The Tomb of The Augurs

Tomba Dei Augures

Period: 530 - 480 BCE.

Main Wall: On the furthest wall is a mensola, on either side of which are depicted two ferocious animals. Under this is a painted door with gold coloured ornamentation .

The dromos opens to the south-west - the regiones dirae of the underworld).

The door of the Prothesis is to the northeast. It is not the door to the underworld , but probably represents the entrance to the prothesis or funerary tent, where the deceased was laid out. On the sides we notice two characters with their hands extended upwards. They are generally interpreted as augurs, but others interpret them as relatives of the deceased, reading the name written on the wall (Apastanasar) which contains the root apa (father).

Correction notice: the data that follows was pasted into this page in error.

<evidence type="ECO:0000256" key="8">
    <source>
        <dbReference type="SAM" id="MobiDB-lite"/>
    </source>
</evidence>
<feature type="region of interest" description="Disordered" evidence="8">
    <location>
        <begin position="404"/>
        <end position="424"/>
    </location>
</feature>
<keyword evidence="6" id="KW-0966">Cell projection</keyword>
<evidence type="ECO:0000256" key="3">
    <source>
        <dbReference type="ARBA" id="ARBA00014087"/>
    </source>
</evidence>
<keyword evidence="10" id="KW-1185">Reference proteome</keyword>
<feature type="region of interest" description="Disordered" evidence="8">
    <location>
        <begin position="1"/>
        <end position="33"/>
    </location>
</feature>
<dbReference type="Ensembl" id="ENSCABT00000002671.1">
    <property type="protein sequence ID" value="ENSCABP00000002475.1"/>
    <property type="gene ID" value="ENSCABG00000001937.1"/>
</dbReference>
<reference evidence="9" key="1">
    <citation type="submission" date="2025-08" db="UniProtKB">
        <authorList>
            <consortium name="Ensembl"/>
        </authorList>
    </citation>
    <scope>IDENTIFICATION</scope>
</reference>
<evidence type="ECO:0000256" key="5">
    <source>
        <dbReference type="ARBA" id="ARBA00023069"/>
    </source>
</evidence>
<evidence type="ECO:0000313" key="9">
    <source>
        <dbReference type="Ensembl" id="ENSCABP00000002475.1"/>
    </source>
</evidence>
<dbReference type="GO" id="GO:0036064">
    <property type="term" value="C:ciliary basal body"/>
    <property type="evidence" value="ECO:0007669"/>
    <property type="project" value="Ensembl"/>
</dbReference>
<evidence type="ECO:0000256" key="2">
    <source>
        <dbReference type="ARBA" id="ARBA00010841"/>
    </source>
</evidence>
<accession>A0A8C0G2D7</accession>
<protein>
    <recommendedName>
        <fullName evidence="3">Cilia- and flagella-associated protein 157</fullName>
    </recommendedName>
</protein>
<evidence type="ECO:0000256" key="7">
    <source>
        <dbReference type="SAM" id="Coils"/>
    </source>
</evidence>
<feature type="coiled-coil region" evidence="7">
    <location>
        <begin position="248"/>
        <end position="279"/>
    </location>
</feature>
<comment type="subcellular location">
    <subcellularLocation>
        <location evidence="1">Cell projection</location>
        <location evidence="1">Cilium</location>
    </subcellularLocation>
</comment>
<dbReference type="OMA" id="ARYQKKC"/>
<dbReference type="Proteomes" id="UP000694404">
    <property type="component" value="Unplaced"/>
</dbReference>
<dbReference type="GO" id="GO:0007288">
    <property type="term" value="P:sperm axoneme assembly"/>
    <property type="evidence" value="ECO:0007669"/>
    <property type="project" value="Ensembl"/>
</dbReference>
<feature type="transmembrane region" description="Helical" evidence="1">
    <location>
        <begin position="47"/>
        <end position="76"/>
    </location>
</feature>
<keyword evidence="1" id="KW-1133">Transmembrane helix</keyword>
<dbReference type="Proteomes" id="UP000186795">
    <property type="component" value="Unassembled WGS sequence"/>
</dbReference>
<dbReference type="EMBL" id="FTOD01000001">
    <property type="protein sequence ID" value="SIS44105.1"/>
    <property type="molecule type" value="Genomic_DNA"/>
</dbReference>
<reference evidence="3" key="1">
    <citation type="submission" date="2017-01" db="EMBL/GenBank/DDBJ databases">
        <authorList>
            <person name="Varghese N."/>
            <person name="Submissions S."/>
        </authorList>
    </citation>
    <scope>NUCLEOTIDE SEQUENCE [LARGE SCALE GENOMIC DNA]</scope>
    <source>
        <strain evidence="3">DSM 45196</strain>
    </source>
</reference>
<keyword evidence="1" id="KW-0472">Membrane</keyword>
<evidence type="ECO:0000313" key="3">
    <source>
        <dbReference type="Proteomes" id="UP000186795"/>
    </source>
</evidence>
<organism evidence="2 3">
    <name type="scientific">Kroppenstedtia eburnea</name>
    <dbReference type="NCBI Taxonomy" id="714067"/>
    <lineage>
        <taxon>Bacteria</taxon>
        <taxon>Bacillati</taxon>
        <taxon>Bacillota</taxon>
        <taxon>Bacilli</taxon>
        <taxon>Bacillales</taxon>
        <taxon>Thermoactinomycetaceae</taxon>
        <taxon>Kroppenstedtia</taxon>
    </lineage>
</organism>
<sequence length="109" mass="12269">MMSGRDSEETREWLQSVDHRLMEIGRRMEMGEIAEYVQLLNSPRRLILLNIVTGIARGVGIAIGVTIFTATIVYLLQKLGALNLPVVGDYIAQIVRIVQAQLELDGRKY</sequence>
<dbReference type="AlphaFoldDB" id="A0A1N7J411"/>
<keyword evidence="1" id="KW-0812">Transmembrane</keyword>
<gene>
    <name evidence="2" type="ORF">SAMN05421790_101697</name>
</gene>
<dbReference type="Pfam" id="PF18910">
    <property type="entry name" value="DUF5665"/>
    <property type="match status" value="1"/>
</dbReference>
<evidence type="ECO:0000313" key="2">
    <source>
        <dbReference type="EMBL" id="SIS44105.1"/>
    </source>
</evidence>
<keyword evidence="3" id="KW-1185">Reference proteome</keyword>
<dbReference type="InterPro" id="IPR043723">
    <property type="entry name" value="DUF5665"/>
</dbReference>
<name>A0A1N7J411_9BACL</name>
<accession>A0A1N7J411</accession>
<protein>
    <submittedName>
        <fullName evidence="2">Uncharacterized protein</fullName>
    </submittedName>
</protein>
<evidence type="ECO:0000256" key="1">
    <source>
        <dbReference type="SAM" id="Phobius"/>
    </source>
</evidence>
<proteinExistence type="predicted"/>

Right Wall: we notice two figures of shorter stature, probably slaves; a door and a stool ; next is a character wearing a tebenna with a salutory pose.

The next character is Tevarath with a lituus in his right hand. To the center of the wall two wrestlers are depicted, possibly part of the funerary games. The next scene is also probably part of the funerary games, and depicts a masked figure holding a rope in his hand. The rope is attached to the collar of a dog. When the Phersu (masked person) pulls on the rope, a nail on the dog's collar bites into its neck, enraging the animal and causing it to attack a tethered man, possibly a condemned criminal. Up until recently the names of the characters could be read.

The name Phersu or Persu is probably the origin of the latin word "Persona" associated with the theatrical tradition.

Left Wall : On this wall are the traces of two boxers and an auleta. Next to this is follows a dancing Phersu.